At times, the acting can be a mixed bag but it’s not any worse than similar mid-’90s sci-fi productions. This has a lot of characters, more than the previous adaptations, but it does a fair job of trying to balance them, even if the movie had to shoot around their temper tantrums and bullshit.

I like some of the narrative changes but this one is the bleakest of all the films, tonally and in how it ends. Although, it works for what this story deals with and the questions it raises.

In the end, this is certainly far from great but it’s not a total dumpster fire like people have claimed for decades now.

Rating: 5.5/10

Comic Review: Superman: Doomsday

Published: April 5th, 2016
Written by: Dan Jurgens
Art by: Brett Breeding, Dan Jurgens, Norm Rapmund

DC Comics, 332 Pages

Review:

Well, Superman is already alive and we’ve reached the fifth and final part of the Death/Return of Superman saga. With that, this story takes care of the last thing that needs to be dealt with and that’s Superman finally defeating Doomsday without dying and thus, restoring balance the the DC universe.

Generally, I like Dan Jurgens writing but overall, I wasn’t blown away by this saga. However, I did find this to be better than all the big DC Comics Crisis events, which always read like overloaded, convoluted messes to me.

While these stories had a lot of characters in them, Superman was always really the focus and for the most part, this stayed on that thread, even if there were some distractions with new “Supermen” and with checking in on individuals after Superman’s death.

I felt like the art, here, was a bit more fine-tuned and better than the rest of the chapters in this massive saga.

Additionally, the writing felt tighter and more focused, as Jurgens pretty much handled it all and the work wasn’t spread out over a handful of people.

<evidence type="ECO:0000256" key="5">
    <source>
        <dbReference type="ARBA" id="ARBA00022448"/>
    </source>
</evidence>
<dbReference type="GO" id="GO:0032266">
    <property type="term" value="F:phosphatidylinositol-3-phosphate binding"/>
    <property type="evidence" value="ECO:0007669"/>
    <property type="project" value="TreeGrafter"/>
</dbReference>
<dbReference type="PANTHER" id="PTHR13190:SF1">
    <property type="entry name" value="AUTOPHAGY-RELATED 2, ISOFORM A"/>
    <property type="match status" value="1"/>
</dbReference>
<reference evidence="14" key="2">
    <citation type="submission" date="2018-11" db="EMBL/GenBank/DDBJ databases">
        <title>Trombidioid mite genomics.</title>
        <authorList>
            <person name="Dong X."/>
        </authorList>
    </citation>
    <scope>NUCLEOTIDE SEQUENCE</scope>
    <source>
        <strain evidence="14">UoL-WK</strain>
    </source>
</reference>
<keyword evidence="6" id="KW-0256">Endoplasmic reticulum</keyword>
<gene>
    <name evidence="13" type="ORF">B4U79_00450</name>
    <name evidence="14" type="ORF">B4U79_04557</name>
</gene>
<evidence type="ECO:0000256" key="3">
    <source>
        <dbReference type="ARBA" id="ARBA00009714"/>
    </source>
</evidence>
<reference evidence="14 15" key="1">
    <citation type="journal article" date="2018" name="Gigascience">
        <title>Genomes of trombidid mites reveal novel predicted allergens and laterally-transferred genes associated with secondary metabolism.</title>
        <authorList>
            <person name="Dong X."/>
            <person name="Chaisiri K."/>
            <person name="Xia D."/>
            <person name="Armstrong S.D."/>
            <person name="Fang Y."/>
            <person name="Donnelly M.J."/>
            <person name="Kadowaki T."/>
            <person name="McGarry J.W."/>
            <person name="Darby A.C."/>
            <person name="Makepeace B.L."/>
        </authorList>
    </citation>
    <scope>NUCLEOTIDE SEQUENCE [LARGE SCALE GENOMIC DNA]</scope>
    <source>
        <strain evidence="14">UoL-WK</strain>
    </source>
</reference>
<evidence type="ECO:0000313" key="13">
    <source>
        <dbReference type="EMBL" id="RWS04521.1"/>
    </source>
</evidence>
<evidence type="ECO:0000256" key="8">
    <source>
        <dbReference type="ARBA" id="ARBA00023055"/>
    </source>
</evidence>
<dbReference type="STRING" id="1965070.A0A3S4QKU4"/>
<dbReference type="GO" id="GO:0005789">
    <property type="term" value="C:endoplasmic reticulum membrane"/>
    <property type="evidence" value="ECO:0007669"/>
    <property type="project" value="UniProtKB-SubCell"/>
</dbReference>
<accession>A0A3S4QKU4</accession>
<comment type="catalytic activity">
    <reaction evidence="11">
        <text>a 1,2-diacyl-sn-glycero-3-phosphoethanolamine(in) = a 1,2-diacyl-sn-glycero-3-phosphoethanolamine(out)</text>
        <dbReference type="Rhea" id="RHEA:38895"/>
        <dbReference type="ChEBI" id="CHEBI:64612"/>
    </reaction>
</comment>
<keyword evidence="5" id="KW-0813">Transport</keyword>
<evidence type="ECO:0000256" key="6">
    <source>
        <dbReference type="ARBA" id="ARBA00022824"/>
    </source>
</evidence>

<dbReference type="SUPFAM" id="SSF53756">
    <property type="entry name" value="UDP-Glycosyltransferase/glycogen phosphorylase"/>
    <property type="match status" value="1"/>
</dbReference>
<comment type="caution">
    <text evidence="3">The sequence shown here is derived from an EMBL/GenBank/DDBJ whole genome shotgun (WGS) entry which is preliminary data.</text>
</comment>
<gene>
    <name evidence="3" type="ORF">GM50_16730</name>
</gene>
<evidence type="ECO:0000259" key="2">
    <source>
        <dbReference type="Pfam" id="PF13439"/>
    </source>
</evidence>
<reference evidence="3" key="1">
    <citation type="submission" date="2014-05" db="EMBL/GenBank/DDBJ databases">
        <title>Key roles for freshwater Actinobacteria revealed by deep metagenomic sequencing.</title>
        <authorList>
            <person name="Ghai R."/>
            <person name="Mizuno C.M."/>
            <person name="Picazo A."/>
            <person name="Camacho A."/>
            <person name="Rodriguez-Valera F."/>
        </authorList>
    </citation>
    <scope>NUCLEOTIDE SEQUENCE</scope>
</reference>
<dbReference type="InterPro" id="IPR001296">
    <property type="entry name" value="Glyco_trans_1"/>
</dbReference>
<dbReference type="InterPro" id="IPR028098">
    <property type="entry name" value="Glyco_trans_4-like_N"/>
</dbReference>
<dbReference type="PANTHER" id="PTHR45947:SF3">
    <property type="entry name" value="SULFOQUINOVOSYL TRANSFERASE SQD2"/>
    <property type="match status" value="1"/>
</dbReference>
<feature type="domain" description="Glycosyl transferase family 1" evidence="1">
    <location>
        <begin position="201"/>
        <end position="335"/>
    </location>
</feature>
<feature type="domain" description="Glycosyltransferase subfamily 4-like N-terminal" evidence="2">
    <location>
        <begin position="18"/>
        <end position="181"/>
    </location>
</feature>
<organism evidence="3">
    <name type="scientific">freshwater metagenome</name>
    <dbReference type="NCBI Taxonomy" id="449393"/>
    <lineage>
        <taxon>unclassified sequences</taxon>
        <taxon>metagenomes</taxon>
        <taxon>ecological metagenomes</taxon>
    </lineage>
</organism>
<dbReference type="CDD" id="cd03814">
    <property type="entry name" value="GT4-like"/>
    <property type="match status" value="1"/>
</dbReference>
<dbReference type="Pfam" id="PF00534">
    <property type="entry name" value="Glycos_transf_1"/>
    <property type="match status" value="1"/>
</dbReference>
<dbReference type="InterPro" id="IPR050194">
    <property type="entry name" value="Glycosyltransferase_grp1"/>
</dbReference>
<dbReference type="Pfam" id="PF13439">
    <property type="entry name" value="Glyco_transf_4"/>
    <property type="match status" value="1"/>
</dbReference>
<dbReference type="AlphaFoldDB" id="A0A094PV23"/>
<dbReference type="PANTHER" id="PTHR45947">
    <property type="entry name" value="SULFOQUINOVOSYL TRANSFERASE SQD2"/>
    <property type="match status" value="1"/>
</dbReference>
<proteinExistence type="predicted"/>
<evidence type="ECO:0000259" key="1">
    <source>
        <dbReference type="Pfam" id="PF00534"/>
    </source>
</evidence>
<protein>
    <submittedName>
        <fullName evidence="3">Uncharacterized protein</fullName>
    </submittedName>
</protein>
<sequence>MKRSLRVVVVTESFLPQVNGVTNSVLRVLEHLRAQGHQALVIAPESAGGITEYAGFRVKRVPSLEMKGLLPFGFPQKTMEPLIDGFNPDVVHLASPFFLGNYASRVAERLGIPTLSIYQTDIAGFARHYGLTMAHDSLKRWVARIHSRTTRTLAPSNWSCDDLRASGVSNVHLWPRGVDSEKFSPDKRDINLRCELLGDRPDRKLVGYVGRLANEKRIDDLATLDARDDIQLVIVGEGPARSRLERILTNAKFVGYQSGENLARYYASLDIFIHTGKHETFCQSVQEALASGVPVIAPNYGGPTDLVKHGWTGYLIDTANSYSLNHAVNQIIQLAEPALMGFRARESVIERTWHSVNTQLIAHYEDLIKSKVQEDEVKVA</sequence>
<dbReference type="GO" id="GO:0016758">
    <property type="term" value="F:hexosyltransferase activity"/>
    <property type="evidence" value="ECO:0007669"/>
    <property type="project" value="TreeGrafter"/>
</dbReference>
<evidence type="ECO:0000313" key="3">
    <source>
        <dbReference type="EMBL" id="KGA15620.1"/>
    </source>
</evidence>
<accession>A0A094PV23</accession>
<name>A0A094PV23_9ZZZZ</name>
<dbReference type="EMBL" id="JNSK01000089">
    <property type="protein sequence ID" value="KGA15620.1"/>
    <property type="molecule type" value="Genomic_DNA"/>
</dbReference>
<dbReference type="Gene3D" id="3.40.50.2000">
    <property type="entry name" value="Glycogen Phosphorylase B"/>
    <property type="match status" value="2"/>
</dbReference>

The highlights of this are that Superman is definitely back, we get to see Darkseid mix it up with Doomsday, Cyborg Superman cements his place as a major villain, and Doomsday finally gets some receipts cashed in on his ass.

In the end, I’m glad that I finally experienced this saga in its entirety. It was long but by the end, the total body of work made all of the smaller parts come together, giving them deeper meaning and relevance to the overall DC universe. 

Rating: 7/10

Comic Review: Wolverine: The Jungle Adventure

Published: 1989
Written by: Walt Simonson
Art by: Mike Mignola

Marvel Comics, 49 Pages

Review:

I have never read this comic and for that, I feel ashamed.

I love Wolverine, especially his solo adventures of this era, and The Jungle Adventure just features him and Apocalypse duking it out in the Savage Land. Well, there is a big twist to that fight but yes, Apocalypse is in this.

Also, it’s really damn cool seeing a Wolverine comic drawn by Mike Mignola, which wouldn’t have meant as much to elementary school me in 1989. However, I like looking at Mignola’s earlier work and seeing how its grown and evolved since, as he has one of the most unique and patented art styles in comics.

This is also written by Walter Simonson, who did a lot of great comics that I’ve loved for decades. Many of which I’ve returned to and re-read multiple times.

Additionally, this was one of those Marvel graphic novel one-shots. Those always had a harder edge to them, as they did things that they couldn’t do in the regular monthly comics.

All that being said, this is a near perfect storm of a lot of great things coming together in a very satisfying way.

This is a quick but engaging read. However, I still took my time with it as I wanted to absorb Mignola’s art.

In the end, this is now one of my favorite Marvel one-shot releases during their ’80s and ’90s graphic novel run. 

Rating: 8.25/10

Film Review: The Boys From Brazil (1978)

Release Date: August 19th, 1978 (Honolulu sneak preview)
Directed by: Franklin J. Schaffner
Written by: Heywood Gould
Based on: The Boys From Brazil by Ira Levin
Music by: Jerry Goldsmith
Cast: Gregory Peck, Laurence Olivier, James Mason, Lilli Palmer, Uta Hagen, Steve Guttenberg, Denholm Elliott, Rosemary Harris, John Dehner, John Rubinstein, Anne Meara, Bruno Ganz, Michael Gough, Sky du Mont, Carl Duering, Prunella Scales

Sir Lew Grade, Producers Circle, ITC Films, 125 Minutes